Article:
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Frequently Asked Utilities Questions

Below are some of the most frequently asked questions for the Department of Utilities.  If you do not see your question answered here or if you would like additional information about any of the services we provide, please e-mail us or call 703-771-2750.


 

Expand/Contract Questions and Answers

How can I get water service connected or reconnected?
A:
Please visit the Water and Sewer Bills page for additional information on these services and related billing/account setup.  You may also contact the Utilities Customer Service staff by calling 703-771-2701.
Do I still have to have the backflow device tested if I'm not going to use my irrigation system?
A:

If you have an irrigation system, you must either have the backflow device installed and tested every Spring by June 1st, or permanently cut and cap the system, have the work inspected by the Town’s Environmental Compliance Inspector, and sign a Memorandum of Understanding stating the system will no longer be used.  Penalty for reconnection without notification to the Town beforehand, is a violation of the Town’s Cross Connection Control Program and punishable by misdemeanor charge, fine of up to $2,500, and one year in jail. Call 703-771-2762 for further information.

Can you help me determine if I have a leak?
A:

Yes, we can help you determine whether you might have a leak. Please review the guidelines outlined on our First Call page, and call us at 703-771-2701, or e-mail watersewer@leesburgva.gov to set up a leak check appointment. Please review your household plumbing page for additional information regarding potential leak sources.

How to I check for a toilet leak?
A:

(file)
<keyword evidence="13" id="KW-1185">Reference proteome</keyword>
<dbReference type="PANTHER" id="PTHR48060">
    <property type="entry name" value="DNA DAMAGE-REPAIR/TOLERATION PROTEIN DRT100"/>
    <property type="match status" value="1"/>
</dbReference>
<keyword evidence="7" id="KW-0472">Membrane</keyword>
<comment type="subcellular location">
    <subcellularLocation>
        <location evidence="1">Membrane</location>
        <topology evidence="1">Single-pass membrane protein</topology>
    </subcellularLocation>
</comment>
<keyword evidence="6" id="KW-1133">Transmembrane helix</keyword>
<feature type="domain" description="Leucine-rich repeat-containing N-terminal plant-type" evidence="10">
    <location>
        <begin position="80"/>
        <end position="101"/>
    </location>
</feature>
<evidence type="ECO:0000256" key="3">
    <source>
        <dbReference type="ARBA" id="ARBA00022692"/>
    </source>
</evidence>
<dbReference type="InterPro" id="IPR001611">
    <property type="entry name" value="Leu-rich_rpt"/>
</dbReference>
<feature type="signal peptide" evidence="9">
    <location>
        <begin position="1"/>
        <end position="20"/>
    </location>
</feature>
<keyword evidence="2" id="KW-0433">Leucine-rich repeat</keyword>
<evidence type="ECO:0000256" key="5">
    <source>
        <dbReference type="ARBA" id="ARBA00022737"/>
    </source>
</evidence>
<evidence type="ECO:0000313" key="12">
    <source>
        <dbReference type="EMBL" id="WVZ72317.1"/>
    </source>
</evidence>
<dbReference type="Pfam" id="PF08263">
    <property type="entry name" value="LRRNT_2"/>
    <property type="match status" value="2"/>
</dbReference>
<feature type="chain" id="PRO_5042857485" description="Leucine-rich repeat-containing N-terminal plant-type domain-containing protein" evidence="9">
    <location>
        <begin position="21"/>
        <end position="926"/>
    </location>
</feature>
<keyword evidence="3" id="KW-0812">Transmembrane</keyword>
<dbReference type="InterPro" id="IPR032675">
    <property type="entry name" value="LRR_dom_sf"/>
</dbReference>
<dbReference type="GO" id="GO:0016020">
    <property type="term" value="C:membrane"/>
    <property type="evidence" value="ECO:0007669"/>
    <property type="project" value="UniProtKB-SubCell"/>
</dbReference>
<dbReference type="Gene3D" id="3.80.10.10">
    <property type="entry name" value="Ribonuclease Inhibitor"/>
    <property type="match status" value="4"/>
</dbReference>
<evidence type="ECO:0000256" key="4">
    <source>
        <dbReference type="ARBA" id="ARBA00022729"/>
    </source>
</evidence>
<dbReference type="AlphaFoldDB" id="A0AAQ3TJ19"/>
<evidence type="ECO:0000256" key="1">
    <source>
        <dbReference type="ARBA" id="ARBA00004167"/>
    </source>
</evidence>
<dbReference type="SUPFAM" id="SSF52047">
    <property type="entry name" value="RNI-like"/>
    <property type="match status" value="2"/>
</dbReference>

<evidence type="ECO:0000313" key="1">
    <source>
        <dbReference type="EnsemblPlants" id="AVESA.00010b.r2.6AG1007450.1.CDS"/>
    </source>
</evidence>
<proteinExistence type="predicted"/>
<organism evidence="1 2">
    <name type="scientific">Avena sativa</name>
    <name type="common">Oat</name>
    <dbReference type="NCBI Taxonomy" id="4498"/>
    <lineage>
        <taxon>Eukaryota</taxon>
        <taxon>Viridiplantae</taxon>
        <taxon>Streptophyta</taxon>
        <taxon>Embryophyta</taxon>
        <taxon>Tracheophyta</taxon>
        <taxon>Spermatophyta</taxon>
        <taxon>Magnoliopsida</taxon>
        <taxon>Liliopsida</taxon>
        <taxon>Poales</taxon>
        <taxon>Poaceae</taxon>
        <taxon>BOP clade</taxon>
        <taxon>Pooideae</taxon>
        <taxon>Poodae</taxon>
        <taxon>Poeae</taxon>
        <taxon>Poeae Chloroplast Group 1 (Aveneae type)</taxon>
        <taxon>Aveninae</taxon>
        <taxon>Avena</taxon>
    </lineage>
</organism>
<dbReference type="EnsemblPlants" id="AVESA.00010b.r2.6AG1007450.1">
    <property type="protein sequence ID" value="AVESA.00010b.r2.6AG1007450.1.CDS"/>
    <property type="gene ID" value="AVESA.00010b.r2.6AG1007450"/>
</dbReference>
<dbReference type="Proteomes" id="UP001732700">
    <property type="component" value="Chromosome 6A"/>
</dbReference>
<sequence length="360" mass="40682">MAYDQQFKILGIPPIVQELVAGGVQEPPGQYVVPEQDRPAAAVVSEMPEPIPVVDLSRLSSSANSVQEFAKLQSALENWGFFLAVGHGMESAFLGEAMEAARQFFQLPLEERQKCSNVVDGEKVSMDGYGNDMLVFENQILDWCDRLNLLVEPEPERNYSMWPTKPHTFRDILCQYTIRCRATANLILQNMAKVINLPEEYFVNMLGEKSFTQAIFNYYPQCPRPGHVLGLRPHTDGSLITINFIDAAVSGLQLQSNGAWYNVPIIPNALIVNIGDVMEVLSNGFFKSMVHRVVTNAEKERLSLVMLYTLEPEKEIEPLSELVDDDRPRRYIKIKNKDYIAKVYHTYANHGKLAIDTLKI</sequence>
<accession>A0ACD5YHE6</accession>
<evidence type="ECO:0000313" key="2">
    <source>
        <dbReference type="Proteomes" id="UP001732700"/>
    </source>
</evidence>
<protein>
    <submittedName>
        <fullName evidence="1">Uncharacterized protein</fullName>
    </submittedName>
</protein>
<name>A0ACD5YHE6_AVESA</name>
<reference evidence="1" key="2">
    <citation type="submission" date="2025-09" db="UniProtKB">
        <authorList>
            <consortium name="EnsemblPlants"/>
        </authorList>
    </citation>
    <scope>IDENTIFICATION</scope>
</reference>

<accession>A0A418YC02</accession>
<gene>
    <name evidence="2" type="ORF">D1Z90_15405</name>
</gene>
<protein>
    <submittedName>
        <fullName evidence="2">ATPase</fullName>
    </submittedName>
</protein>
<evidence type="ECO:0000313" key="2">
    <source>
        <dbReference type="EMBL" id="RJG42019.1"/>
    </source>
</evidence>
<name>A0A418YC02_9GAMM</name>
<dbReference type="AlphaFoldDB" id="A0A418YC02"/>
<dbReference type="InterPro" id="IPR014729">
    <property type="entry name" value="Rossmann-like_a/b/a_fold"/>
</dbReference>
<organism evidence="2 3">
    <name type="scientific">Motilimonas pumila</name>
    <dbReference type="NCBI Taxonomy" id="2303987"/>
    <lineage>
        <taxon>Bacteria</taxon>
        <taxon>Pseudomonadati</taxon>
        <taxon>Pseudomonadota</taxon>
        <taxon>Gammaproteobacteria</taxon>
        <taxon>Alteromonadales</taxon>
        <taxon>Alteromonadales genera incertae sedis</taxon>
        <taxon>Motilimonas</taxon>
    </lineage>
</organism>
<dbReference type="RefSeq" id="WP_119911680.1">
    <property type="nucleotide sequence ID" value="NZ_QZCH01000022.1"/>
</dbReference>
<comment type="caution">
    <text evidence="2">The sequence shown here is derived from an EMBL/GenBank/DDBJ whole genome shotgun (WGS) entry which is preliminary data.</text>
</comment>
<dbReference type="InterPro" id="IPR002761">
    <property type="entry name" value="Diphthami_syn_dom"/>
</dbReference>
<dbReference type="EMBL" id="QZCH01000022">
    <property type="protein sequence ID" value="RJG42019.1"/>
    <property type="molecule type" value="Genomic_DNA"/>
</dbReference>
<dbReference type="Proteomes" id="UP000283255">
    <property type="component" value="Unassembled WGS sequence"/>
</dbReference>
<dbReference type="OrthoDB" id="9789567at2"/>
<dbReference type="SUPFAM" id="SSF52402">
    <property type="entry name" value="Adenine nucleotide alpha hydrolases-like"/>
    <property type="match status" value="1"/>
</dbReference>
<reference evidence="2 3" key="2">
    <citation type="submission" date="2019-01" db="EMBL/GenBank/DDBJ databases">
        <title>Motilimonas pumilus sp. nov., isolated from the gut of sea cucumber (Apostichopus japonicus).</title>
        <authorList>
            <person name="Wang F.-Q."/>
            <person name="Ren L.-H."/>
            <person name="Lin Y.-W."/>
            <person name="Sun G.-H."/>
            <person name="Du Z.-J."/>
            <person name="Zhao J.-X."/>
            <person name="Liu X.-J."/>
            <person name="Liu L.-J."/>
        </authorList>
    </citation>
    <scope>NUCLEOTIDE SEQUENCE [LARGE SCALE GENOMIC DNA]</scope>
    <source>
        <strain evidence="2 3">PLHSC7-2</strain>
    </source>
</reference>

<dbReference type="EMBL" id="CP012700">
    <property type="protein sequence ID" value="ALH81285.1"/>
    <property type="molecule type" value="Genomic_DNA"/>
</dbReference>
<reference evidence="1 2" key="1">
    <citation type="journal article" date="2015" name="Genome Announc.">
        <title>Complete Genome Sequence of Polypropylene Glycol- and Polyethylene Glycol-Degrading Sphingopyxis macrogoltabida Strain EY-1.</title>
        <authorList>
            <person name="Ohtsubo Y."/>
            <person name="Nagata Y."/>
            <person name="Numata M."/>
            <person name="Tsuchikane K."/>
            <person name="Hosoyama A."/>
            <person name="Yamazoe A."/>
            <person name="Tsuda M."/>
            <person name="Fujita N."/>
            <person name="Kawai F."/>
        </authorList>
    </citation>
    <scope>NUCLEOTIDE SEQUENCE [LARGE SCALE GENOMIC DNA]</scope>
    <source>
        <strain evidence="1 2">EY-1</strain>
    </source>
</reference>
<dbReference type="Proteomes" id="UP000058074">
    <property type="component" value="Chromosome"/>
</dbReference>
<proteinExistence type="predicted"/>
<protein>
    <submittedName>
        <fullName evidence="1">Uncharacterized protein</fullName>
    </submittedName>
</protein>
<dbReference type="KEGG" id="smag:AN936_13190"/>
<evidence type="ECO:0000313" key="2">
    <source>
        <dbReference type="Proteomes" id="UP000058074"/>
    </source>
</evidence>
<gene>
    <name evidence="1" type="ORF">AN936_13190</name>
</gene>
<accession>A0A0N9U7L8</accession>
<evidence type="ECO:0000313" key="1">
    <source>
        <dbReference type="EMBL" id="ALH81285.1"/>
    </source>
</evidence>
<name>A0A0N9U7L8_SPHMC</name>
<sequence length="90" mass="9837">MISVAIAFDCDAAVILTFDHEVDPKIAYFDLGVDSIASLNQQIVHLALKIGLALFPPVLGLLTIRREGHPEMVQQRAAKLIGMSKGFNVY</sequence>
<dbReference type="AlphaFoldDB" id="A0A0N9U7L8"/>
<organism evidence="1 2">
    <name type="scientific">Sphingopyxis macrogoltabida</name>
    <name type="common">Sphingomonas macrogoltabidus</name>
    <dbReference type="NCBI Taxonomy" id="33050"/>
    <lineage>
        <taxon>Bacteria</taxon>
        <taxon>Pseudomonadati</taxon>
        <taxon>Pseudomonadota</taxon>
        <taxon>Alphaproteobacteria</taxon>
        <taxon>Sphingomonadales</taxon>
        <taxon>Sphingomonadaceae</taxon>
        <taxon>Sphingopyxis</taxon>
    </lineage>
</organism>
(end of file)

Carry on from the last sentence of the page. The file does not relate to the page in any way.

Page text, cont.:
Put a few drops of food coloring in the tank of the toilet. If, within 20-30 minutes, color appears in the bowl of the toilet without flushing, you have a "silent" toilet leak. This is the homeowners responsibility to repair the leak and no provisions for adjustments are given. Please review your household plumbing page for additional information.

What if my bill is really high, but I haven't watered outside?
A:
A bill that is higher than expected, but not due to outside watering, may indicate leaking toilets or pipes. In fact, one leaking toilet can lose as many as three to five gallons each minute, often silently! The three most common toilet leaks are: flapper, siphon tube, and overflow leaks. Luckily, it is easy to test your toilets for leaks. Just put some colored liquid such as dark food coloring into the top of your toilet tank, wait at least 30 minutes, and then check the toilet bowl. If the color has seeped into the bowl, you have a toilet leak. In that case, using the turn off valve, you should turn off the toilet until it is repaired.
What causes the periodic spikes in my water bill?
A:
Outdoor leaks are often the culprit for large, one-time spikes in your bill. Silent toilet leaks are another common reason for unexpectedly high water bills.
I live in an apartment and my water bill is included in my rent. How can I receive information concerning my tap water?
A:

Ask your apartment manager to post any fliers included with the utility bill in a prominent location for all tenants to read. Additional information regarding tap water can be found in the Town's annual water quality report, How Do I / Frequently Asked Questions pages, or by Contacting Us.

I am having low (or high) water pressure throughout my house, what should I do?
A:

If you feel your water pressure at home is less or more than normal, contact the Utilities Department at 703-737-7075, and we will dispatch staff to investigate the problem by checking the pressure at the closest fire hydrant and your outside hose bib. Low pressure can be caused by many things, such as: a partially closed waterline valve, a malfunctioning Pressure Reducing Valve (PRV), or clogged screens on individual fixtures (filters or aerators). High pressure can be caused by PRV or Thermal Expansion Tank failure especially if you observe water leaking from your hot water heater's pressure relief valve. If Town staff determines high pressure is on the customer side of the water meter, the owner should have a plumber or handyman inspect and replace the PRV or thermal expansion tank as needed, or inspect the internal plumbing for other possible problems.

Why do I have to test my backflow preventer every year?
A: